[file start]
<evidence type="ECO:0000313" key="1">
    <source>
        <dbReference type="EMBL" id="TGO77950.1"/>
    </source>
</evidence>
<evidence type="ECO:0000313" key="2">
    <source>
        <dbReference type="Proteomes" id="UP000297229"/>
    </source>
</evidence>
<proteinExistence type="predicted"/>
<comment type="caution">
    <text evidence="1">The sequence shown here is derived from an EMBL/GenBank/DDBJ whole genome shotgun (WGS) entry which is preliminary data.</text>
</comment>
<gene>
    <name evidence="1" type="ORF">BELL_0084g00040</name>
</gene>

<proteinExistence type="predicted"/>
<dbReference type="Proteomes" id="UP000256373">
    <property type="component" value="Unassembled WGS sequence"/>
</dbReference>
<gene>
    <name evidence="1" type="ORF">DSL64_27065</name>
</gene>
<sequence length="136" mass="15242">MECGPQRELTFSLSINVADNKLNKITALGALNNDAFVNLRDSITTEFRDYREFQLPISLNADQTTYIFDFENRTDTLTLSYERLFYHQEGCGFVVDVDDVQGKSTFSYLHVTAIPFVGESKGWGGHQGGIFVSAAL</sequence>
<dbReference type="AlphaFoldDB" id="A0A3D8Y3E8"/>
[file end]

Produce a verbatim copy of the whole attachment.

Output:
<evidence type="ECO:0000313" key="1">
    <source>
        <dbReference type="EMBL" id="TGO77950.1"/>
    </source>
</evidence>
<evidence type="ECO:0000313" key="2">
    <source>
        <dbReference type="Proteomes" id="UP000297229"/>
    </source>
</evidence>
<proteinExistence type="predicted"/>
<comment type="caution">
    <text evidence="1">The sequence shown here is derived from an EMBL/GenBank/DDBJ whole genome shotgun (WGS) entry which is preliminary data.</text>
</comment>
<gene>
    <name evidence="1" type="ORF">BELL_0084g00040</name>
</gene>

<proteinExistence type="predicted"/>
<dbReference type="Proteomes" id="UP000256373">
    <property type="component" value="Unassembled WGS sequence"/>
</dbReference>
<gene>
    <name evidence="1" type="ORF">DSL64_27065</name>
</gene>
<sequence length="136" mass="15242">MECGPQRELTFSLSINVADNKLNKITALGALNNDAFVNLRDSITTEFRDYREFQLPISLNADQTTYIFDFENRTDTLTLSYERLFYHQEGCGFVVDVDDVQGKSTFSYLHVTAIPFVGESKGWGGHQGGIFVSAAL</sequence>
<dbReference type="AlphaFoldDB" id="A0A3D8Y3E8"/>